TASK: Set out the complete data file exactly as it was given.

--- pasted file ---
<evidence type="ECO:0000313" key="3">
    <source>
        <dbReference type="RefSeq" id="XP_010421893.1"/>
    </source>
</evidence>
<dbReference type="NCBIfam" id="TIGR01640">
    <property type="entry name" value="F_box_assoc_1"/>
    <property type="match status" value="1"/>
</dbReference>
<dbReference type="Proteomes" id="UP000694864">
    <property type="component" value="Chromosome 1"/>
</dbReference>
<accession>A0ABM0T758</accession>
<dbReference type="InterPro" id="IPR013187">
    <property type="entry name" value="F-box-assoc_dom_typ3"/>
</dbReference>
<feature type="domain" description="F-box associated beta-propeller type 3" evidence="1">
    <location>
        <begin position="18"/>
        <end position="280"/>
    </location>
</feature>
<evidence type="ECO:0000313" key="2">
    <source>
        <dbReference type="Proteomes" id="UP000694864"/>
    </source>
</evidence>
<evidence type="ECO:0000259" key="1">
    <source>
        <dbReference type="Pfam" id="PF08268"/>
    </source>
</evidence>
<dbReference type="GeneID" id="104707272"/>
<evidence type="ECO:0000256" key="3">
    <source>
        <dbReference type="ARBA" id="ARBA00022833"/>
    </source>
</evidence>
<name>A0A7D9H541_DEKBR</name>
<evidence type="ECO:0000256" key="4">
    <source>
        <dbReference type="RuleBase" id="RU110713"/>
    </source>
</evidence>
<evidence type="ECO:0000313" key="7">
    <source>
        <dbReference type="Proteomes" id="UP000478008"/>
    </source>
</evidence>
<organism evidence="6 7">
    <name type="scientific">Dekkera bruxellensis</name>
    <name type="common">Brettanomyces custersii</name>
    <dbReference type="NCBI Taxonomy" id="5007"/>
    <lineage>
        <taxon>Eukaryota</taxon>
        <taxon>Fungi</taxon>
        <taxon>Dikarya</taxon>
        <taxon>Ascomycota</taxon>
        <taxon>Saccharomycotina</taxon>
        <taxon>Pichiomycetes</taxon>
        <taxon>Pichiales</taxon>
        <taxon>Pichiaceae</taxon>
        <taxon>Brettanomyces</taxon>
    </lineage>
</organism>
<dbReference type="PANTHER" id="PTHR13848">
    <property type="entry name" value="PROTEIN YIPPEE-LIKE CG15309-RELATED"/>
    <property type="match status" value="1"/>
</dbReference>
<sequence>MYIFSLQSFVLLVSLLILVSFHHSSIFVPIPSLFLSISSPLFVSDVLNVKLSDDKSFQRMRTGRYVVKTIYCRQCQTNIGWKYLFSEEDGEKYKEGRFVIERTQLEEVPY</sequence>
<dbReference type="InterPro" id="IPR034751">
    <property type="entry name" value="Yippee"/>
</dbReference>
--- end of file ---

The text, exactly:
<evidence type="ECO:0000313" key="3">
    <source>
        <dbReference type="RefSeq" id="XP_010421893.1"/>
    </source>
</evidence>
<dbReference type="NCBIfam" id="TIGR01640">
    <property type="entry name" value="F_box_assoc_1"/>
    <property type="match status" value="1"/>
</dbReference>
<dbReference type="Proteomes" id="UP000694864">
    <property type="component" value="Chromosome 1"/>
</dbReference>
<accession>A0ABM0T758</accession>
<dbReference type="InterPro" id="IPR013187">
    <property type="entry name" value="F-box-assoc_dom_typ3"/>
</dbReference>
<feature type="domain" description="F-box associated beta-propeller type 3" evidence="1">
    <location>
        <begin position="18"/>
        <end position="280"/>
    </location>
</feature>
<evidence type="ECO:0000313" key="2">
    <source>
        <dbReference type="Proteomes" id="UP000694864"/>
    </source>
</evidence>
<evidence type="ECO:0000259" key="1">
    <source>
        <dbReference type="Pfam" id="PF08268"/>
    </source>
</evidence>
<dbReference type="GeneID" id="104707272"/>
<evidence type="ECO:0000256" key="3">
    <source>
        <dbReference type="ARBA" id="ARBA00022833"/>
    </source>
</evidence>
<name>A0A7D9H541_DEKBR</name>
<evidence type="ECO:0000256" key="4">
    <source>
        <dbReference type="RuleBase" id="RU110713"/>
    </source>
</evidence>
<evidence type="ECO:0000313" key="7">
    <source>
        <dbReference type="Proteomes" id="UP000478008"/>
    </source>
</evidence>
<organism evidence="6 7">
    <name type="scientific">Dekkera bruxellensis</name>
    <name type="common">Brettanomyces custersii</name>
    <dbReference type="NCBI Taxonomy" id="5007"/>
    <lineage>
        <taxon>Eukaryota</taxon>
        <taxon>Fungi</taxon>
        <taxon>Dikarya</taxon>
        <taxon>Ascomycota</taxon>
        <taxon>Saccharomycotina</taxon>
        <taxon>Pichiomycetes</taxon>
        <taxon>Pichiales</taxon>
        <taxon>Pichiaceae</taxon>
        <taxon>Brettanomyces</taxon>
    </lineage>
</organism>
<dbReference type="PANTHER" id="PTHR13848">
    <property type="entry name" value="PROTEIN YIPPEE-LIKE CG15309-RELATED"/>
    <property type="match status" value="1"/>
</dbReference>
<sequence>MYIFSLQSFVLLVSLLILVSFHHSSIFVPIPSLFLSISSPLFVSDVLNVKLSDDKSFQRMRTGRYVVKTIYCRQCQTNIGWKYLFSEEDGEKYKEGRFVIERTQLEEVPY</sequence>
<dbReference type="InterPro" id="IPR034751">
    <property type="entry name" value="Yippee"/>
</dbReference>